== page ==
NORTH READING – Selectman Jeff Yull criticized the School Committee for approving stipends recently for school department administrators, saying it’s a fairness issue.

Yull cited a story last October in the Transcript originally reporting the stipends as well as a letter to the editor from former Selectman Ed Canney on Nov. 13. The School Committee defended the stipends in December, saying the payments were for time spent on special projects above what is required of the administrators.

Eight administrators were paid stipends totaling $19,536 by the School Committee for taking on extra tasks, such as working on the secondary schools construction project, mentoring other administrators and working on elementary school redistricting.

“I realize the administrators put in a lot of hours but so do many other people,” said Yull. “The role the administrators play is important and sometimes key. But so are the teachers when they go home and correct papers and do extra work.”

Yull said he didn’t wish to diminish what the administrators do and he understands this decision was in the school committee’s domain. But he didn’t recall any advance notice these stipends were going to be paid.

Yull said Canney’s message in the letter was about fairness and Yull thought that was correct. “Everyone had to work extra hard to make the transition to the new school go smoothly,” Yull said. “But there’s more than one message. It’s the careless spending of people’s money. Every advocate for education should be questioning these stipends. This takes away from the students.

“We’re in budget season right now and we need to look at the school budget very carefully. If they have the excess money to make these stipends and they’re concerned about having enough money to support other programs, it doesn’t seem to be right.”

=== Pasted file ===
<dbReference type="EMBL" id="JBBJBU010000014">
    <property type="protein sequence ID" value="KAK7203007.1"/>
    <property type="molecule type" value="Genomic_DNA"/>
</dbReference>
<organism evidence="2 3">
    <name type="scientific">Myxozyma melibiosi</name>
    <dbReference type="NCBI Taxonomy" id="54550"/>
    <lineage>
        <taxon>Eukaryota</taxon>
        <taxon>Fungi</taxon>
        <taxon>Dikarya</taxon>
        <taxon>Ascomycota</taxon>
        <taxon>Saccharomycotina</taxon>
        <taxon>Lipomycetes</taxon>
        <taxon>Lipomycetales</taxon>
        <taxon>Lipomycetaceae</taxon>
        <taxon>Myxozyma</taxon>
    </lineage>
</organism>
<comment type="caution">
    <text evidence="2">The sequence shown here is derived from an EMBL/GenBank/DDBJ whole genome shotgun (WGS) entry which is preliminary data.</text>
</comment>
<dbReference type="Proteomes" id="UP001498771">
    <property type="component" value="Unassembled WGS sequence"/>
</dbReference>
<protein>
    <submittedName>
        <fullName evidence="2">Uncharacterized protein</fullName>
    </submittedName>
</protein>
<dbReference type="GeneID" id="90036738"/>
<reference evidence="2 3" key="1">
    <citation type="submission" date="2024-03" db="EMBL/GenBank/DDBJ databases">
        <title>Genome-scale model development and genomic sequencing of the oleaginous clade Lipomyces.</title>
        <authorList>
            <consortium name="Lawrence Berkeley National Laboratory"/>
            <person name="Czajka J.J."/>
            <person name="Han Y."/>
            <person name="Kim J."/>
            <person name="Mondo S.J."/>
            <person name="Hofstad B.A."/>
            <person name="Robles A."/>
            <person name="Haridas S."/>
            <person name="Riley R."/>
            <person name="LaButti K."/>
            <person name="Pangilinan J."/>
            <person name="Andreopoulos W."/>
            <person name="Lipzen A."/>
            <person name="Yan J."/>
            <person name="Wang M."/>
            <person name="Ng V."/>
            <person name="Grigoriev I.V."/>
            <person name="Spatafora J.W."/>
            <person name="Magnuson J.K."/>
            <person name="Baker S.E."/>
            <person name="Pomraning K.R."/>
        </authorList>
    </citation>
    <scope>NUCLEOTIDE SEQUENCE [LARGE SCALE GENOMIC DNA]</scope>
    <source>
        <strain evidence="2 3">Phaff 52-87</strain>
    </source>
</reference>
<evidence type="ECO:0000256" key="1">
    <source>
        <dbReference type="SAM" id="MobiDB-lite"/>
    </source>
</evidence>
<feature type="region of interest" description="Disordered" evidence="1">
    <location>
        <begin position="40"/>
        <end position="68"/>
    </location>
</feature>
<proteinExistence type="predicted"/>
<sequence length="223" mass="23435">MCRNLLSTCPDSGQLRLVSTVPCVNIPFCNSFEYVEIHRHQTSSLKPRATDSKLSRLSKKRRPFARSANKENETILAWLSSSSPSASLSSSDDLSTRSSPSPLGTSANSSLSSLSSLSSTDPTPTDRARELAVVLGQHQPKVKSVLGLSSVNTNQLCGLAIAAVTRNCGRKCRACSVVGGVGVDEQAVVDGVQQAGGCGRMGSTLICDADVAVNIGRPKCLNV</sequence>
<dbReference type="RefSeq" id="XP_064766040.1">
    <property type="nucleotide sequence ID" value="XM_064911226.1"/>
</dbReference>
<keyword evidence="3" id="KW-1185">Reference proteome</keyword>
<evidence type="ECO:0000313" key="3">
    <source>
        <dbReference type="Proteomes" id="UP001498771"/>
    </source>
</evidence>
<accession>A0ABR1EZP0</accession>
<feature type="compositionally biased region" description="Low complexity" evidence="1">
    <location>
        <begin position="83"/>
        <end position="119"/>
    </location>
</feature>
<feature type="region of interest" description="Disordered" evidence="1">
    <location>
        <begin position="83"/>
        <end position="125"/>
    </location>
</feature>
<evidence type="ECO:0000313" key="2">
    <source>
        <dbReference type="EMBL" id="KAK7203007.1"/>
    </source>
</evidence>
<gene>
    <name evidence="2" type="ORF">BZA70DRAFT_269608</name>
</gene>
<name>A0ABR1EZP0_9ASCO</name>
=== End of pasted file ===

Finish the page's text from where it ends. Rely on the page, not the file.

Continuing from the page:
Yull said he’d like to see the school board be careful of “how they spend other people’s money.”

He said administrators “get paid well to do what they do.”

In his remarks Yull also made reference to the $332,000 recently approved in change orders for the high and middle schools construction project but Selectman Mike Prisco pointed out the stipends have nothing to do with the school project. And furthermore, there’s never been a school project in the commonwealth built without some change orders, Prisco said.

Selectmen Chairman Robert Mauceri said Yull chose his words poorly when he brought up the change order issue.

“I think he was saying there’s a tremendous expense in building this school, which our citizens are paying for. And yet in the school budget itself they found money for stipends,” Mauceri explained.

Board member Stephen O’Leary said he thinks it would be appropriate to remind the school officials about the stipends when budget talks are held by the Financial Planning Team.

Mauceri agreed. “They’re probably going to get reminded of it when they present their budget numbers and they have a gap that’s bigger than big.”

To be fair, Mauceri mentioned, that the town side of the budget has some stipends built in for certain extra responsibilities. But that wasn’t the case with the stipends approved by the School Committee.

Snow removal bylaw

On another subject, Yull asked the board to instruct Town Administrator Michael Gilleberto to enforce a town bylaw requiring businesses to clear their sidewalks after a snowstorm.

There hasn’t been much snow so far this winter but no one expects that to last. The town does have a bylaw requiring owners of non–residential properties to remove snow from their sidewalks without blocking sidewalk access at driveway entrances. Yull said he’s noticed a few property owners on Route 28 who have complied with the bylaw but most have not.

“It’s not fair to those who clear their sidewalks when the debris from the roadway gets pushed onto the sidewalk, turns to ice and it’s very uneven (walking) for those who use the sidewalks,” Yull said.

T.A. Gilleberto said he would consult with Police Chief Michael Murphy on how best to enforce the bylaw.

That struck Mauceri as the best approach. Town Meeting approved these bylaws but there’s a separate issue about managing the resources of the police department, he said.

“Let Michael have the opportunity to have a discussion with the police chief and come back to the board how they might manage it. And the next time we have a reasonable snowfall, we’ll address it.”